A framework for mentorship (plus mentorship question bank)

In my decade thus far spent working as a Product Manager, I've had the immense privilege of working with incredibly dedicated and attentive mentors. Having the right person coaching you can make all the difference in how quickly you learn. For example, the mentors I had while at Lyft taught me frameworks and coached me through experiences that grew me faster during those 3 years than in my entire preceding career.

In this post I'll explore what I think makes mentorship relationships strongest, and how to set yourself up for success with your next mentor or mentee. Note that I use "mentor" and "coach" interchangeably as I think great mentors relate to their mentees in the same way that I've heard people typically describe a coach.

The mentor

  1. Is consistent and available. Doesn't reschedule or cancel meetings with you, can commit to relatively frequent meetings (ie: biweekly or monthly)

  2. Remembers what it was like to be where you are currently at in your career. For example, if you're a junior independent contributor, a senior counterpart would be able to empathize more with what you need to get to the next level than a VP of Product who's been abstracted far away from day to day operations for over a decade. However, the latter would be a great mentor to a senior people manager struggling with org design challenges

  3. Doesn't give you the answers to the challenges you're facing. At most talks through how they would think about solving it if they were in your shoes, at best asks you the right questions and suggests the right framing to help you come up with solutions yourself

  4. Is willing to acknowledge when they don't have a good way of thinking about a particular challenge their mentee brought to the conversation, and is able to point their mentee to someone else who can better support on that specific challenge

  5. References their mentee to reading materials to expand their knowledge about areas that could help them grow faster (and writes those materials where they don't already exist)

  6. Is willing to be vulnerable, for example share struggles or failures from their career

  7. Provide a psychologically safe space by ensuring their mentee that everything that they'll discuss will be confidential

The mentee

  1. Drives the relationship and conversation. Sets up and maintains an evergreen 1:1 doc for their mentorship meetings (template), recurring calendar invite, fills it the shared doc with an agenda before every meeting and sends a pre-read ahead of time, takes notes, etc.

  2. Makes sure to understand how their mentor best communicates (eg: email vs Slack; calls versus in-person meetings)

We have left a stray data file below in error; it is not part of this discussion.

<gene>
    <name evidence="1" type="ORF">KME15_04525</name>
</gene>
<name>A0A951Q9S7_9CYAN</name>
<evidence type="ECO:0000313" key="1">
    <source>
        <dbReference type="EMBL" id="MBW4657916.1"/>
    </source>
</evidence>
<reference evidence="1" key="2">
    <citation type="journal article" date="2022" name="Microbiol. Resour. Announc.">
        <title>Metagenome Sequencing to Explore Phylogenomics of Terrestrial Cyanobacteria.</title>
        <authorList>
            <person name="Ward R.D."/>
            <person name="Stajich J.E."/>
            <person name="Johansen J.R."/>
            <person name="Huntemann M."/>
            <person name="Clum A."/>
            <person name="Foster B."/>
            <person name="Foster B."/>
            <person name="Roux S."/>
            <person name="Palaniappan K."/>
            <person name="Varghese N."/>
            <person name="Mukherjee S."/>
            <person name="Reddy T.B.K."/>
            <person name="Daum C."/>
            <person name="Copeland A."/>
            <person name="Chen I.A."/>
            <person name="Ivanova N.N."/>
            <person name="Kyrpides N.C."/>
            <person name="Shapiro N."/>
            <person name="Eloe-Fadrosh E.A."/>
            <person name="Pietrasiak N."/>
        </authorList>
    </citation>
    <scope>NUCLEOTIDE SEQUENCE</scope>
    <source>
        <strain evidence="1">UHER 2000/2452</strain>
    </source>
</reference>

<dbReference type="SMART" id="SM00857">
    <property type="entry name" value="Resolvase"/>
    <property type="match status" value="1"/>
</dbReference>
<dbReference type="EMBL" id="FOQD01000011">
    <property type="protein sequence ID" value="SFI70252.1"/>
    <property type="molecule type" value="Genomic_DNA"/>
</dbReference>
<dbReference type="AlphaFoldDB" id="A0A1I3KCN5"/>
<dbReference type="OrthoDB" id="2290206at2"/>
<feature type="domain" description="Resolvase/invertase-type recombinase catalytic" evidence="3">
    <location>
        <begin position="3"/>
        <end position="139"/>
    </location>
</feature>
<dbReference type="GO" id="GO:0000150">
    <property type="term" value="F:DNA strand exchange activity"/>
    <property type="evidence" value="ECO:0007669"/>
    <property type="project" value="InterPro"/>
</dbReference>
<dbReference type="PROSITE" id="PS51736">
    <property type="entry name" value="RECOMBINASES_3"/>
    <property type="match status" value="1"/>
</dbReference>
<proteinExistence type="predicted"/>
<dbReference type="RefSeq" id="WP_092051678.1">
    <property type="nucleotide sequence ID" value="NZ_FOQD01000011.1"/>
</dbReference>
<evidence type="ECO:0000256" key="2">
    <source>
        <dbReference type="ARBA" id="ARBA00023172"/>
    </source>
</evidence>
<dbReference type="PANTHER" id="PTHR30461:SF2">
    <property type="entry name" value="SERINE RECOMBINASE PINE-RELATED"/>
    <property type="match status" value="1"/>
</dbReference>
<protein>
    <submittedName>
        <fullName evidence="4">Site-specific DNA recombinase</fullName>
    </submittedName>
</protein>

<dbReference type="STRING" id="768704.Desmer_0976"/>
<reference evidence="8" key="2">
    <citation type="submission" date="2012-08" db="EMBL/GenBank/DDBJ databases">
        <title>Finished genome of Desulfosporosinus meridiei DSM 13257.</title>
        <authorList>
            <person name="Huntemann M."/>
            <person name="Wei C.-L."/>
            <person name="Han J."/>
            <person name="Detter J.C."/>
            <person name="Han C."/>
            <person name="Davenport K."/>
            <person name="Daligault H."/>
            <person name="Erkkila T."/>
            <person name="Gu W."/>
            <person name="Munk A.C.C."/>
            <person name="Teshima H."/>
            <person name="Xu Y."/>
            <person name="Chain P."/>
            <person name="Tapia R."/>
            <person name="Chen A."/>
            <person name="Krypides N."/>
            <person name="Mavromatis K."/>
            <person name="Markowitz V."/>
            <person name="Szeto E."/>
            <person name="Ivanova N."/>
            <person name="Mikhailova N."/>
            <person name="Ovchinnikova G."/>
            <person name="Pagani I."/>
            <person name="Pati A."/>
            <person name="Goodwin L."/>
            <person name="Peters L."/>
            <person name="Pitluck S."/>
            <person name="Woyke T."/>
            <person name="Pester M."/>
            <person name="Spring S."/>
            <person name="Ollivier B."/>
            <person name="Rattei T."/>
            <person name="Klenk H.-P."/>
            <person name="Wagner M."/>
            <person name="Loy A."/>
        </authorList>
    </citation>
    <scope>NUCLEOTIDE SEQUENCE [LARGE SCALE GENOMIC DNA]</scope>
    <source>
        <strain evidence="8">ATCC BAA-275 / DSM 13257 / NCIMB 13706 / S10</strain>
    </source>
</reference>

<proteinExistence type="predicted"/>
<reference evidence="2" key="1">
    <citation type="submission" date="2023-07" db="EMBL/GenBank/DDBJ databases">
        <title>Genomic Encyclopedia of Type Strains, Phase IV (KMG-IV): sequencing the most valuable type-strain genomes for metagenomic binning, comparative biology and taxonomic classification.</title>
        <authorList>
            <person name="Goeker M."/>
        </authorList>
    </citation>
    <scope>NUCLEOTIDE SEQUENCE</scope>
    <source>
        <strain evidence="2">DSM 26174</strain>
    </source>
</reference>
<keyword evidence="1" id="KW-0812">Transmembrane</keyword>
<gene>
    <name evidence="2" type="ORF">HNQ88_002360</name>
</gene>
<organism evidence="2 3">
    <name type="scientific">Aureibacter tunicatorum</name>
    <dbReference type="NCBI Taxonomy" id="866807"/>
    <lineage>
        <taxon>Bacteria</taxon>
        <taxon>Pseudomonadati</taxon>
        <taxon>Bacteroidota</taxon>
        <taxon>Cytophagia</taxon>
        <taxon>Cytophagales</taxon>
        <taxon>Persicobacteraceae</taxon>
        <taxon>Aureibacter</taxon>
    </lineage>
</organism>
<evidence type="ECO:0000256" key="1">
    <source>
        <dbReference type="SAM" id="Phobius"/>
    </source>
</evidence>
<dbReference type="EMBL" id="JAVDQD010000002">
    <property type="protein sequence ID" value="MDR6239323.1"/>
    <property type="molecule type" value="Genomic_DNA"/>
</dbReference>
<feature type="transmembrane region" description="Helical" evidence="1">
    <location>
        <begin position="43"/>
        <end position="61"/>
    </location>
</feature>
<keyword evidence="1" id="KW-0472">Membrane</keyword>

3. Doesn't expect their mentor to give them all the answers, but rather teach them how to think in novel ways so they can solve their challenges themselves

  4. Isn't afraid to be vulnerable with their mentor

  5. Keeps their mentor informed of their work progress and achievements so they have as much context as possible

  6. Provides their mentor with feedback on how they could be better supported as a mentee

  7. Be thankful. Visibly, proactively, and often

  8. Offer to help your mentor out with anything that they're facing. There will often be many ways in which you can do this, and they'll at the very least appreciate you for offering!

 

 

Building a mentorship relationship

  1. Hopefully your company already has formal programs set up to get paired with mentors. If so, sign up and be clear about what you're looking for in a mentor or mentee

  2. If your company doesn't already have a mentorship program, start one!

  3. If you for whatever reason don't think you'll be able to find a mentor or mentee that is a great mutual fit within your company, use a platform like LinkedIn to connect with someone in your same career path to ask for mentorship. Though keep in mind that mentors from within your company will have more context on your work and may be able to provide more helpful feedback

  4. Once you have a mentorship relationship set up, follow the recommendations from the above sections to set up a regular correspondence with doc for agenda and notes

  5. Be clear about expectations upfront for what sort of mentorship relationship you're looking for. Do you want coaching on a specific skill for a couple weeks? Longer-term mentorship over the course of many months? One or two one-off meetings for some specific advice? Make sure both of you are comfortable with whichever one it is

  6. Take some time early on to get to know each other! I think this is best done through spending time talking about each other's backgrounds and interests, but you can also bootstrap this by sharing context on each other before you meet. For example, before most 1:1s I sent this user manual that I wrote as an introduction to who I am and what my values are

  7. As a mentee, prep questions ahead of time! I started this mentorship question bank as a start, but you'll think of more 🙂

© 2020 by Hadar Dor

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